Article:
How do you update a brand without making it look like what you had before wasn’t perhaps as good as you were making it out to be?
For years people mocked the iconic Persil for claiming it washes whiter. What, like it didn’t wash white before? And what is ‘whiter’ anyway? The Unilever/Henkel people are familiar with the headache of making an update look believable.
But it gets worse if someone then turns round and says that your ‘new, improved’ isn’t even better in the first place. As happened to Unilever in Germany when consumer watchdog Foodwatch slated Bertoli for not improving the product (as was claimed on the packs), but actually making it worse. Apparently they added flavour enhancers and anchovy paste, a no-no for vegetarians.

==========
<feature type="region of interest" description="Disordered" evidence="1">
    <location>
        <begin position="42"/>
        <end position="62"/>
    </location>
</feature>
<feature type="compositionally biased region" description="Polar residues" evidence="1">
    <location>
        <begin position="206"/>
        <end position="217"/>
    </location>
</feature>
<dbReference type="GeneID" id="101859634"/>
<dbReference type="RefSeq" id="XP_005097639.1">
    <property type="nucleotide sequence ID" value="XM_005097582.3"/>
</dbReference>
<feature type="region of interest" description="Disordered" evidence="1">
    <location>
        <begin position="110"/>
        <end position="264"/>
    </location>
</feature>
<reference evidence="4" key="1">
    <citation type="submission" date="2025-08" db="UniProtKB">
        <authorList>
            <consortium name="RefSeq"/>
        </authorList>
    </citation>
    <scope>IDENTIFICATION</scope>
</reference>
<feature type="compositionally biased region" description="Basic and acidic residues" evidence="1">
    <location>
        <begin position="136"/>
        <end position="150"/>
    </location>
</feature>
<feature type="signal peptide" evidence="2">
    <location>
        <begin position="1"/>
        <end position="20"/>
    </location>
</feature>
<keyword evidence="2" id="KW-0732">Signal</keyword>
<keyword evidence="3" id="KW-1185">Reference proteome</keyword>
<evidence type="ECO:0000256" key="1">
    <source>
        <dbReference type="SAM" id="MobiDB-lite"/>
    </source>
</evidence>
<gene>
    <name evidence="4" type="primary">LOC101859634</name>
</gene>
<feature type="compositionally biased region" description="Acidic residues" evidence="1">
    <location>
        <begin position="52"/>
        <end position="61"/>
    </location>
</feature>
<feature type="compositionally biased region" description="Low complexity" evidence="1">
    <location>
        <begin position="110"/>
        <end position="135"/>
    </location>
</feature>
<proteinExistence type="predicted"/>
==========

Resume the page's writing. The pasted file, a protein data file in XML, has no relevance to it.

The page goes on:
It’s the same problem wherever you are in the world. And what could be more global than the internet, where Facebook has now been updating its privacy settings. Yes, we all know nobody understood the settings before, so they had to be improved. Which they’ve now done, apparently.
Enter their “vice president of product”, complete with strange grammatically-challenged job title. When asked about the rationale underlying the new, improved Facebook, he nearly, oh so nearly, came away without egg on his face.
According to the BBC, “the arrival of another privacy refresh didn’t necessarily mean the old system was confusing.” No, as Cox tells us, echoing generations of marketeers’ tears over the years: “I don’t think the old controls were bad. I just think the new ones are much better”.
Doesn’t wash with me.